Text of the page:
UPPER EAST SIDE — The private all-girls Chapin School wants to build a glassy new addition to make room for a bigger gym, a robotics studio and an extra dining hall.
The K-12 school at 100 East End Ave., which has about 750 students, is applying for zoning approval to add three more stories on top of its existing eight-story building as part of a project that will cost at least $1 million, records show.
The new floors will include a gym that is big enough to host basketball games, as well as locker rooms and performance arts rooms, according to plans filed with the Board of Standards and Appeals on Oct. 17.
The school currently has four small gyms but all are less than 7,280 feet, which is the minimum size for basketball games, according to the proposal filed with the city.
“The enlargement is required to meet Chapin’s essential programmatic needs in athletics and performing arts,” the school wrote in its application.
“None of the existing gymnasiums meet the [National Federation of High School Associations] standards and, after examining multiple options, the project architects determined that it is not feasible to enlarge any one of the gyms to meet these standards."
As part of the project, the school will also renovate its existing space, adding a dining hall specifically for the lower school on the ground floor so that students won’t have to eat in shifts throughout the day, according to the proposal. Students currently start eating lunch as early as 10:40 a.m.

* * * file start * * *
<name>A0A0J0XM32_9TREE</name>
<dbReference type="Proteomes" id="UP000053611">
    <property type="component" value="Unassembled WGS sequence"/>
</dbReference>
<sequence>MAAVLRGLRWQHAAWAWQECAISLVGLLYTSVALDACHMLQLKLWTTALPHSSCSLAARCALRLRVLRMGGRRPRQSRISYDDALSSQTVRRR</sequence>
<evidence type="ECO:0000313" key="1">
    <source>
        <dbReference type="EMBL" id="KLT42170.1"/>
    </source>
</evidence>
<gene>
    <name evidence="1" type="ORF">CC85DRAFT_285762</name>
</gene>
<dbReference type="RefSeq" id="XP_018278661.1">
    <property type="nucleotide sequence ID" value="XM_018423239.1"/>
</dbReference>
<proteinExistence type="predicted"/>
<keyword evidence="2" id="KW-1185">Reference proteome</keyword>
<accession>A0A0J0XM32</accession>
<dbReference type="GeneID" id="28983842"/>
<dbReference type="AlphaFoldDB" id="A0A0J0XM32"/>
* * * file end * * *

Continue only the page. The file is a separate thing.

The expansion will also give Chapin's robotics program its own studio. The program is now based in a hallway, but needs more space for storage and practice, the proposal says.
Chapin's plan will require special permits to build bigger than the current zoning allows. While the site is only zoned for buildings that are up to 75 feet tall, Chapin is proposing a 185-foot building, records show.
The school also hopes to add more square footage to the building than is currently allowed, by increasing the permitted floor area ratio from 5.1 to 7.74.
The expansion will help Chapin "fulfill [its] mission to provide a well-rounded education that pushes its students to innovate, take risks within a safe environment and become true leaders in the local and global community," the school said in its application.
Chapin most recently expanded in 2006, when the nonprofit school added three floors and a mezzanine on top of the existing brick building.
The estimated cost of the new expansion is likely to change before the school breaks ground, according to a Chapin spokeswoman.
The project will be reviewed by Community Board 8's Land Use committee on Nov. 12. The Board of Standards and Appeals usually schedules a public hearing 60 days after the community board review and then will make a final decision on the application, according to spokesman Ryan Singer.